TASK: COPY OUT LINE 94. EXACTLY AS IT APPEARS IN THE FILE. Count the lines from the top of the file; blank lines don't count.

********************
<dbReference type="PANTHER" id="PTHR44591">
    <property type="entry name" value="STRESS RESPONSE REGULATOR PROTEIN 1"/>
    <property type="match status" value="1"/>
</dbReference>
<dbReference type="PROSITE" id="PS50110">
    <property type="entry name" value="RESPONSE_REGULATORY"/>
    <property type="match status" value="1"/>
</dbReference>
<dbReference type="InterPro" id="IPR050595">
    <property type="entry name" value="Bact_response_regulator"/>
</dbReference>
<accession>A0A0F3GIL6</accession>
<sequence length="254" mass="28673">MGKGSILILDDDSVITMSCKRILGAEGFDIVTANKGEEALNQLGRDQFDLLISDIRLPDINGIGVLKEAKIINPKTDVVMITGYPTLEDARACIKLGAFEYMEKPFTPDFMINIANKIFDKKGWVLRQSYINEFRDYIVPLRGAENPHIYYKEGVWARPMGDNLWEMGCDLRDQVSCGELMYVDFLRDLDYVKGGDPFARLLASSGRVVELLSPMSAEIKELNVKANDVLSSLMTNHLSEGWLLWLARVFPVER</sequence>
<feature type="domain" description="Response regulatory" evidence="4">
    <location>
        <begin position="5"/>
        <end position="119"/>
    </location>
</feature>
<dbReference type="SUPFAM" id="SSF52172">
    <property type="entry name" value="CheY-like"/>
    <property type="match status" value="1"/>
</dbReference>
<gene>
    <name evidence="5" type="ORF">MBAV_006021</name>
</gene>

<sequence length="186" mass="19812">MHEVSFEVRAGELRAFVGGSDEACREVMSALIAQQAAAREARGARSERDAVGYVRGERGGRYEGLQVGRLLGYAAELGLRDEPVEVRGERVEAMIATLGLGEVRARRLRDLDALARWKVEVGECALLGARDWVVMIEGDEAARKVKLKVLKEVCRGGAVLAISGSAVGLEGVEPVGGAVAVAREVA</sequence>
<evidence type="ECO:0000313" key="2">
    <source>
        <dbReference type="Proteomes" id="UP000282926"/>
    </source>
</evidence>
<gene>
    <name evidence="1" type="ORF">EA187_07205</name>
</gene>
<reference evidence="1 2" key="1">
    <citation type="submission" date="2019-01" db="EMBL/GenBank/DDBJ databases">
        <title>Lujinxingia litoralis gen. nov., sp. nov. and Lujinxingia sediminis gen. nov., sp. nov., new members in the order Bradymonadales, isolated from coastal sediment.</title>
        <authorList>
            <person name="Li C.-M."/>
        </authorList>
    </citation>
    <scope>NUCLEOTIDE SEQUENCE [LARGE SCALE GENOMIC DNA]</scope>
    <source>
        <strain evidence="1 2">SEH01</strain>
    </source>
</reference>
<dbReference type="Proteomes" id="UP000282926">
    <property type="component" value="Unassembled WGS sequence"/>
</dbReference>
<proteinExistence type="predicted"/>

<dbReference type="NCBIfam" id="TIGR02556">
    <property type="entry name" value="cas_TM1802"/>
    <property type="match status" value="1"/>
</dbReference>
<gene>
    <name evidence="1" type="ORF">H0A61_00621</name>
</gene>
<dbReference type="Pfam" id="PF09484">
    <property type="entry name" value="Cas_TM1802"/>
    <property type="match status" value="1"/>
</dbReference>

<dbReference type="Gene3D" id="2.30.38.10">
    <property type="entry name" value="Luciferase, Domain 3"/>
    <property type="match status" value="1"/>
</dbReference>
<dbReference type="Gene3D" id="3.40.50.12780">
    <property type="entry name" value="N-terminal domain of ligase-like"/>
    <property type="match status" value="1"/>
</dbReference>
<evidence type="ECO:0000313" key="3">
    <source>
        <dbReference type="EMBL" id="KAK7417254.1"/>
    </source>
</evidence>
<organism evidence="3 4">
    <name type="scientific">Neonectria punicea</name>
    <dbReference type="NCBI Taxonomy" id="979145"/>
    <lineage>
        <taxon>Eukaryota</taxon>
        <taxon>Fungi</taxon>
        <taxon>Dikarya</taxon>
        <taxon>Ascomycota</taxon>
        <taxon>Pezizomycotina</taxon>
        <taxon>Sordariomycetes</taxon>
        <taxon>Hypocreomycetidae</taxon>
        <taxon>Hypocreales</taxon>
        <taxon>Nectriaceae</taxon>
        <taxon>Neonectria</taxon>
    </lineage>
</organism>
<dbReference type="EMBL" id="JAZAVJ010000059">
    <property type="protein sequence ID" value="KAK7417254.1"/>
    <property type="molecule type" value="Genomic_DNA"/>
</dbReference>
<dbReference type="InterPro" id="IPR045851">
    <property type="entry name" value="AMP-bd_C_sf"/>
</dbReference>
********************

    <property type="molecule type" value="Genomic_DNA"/>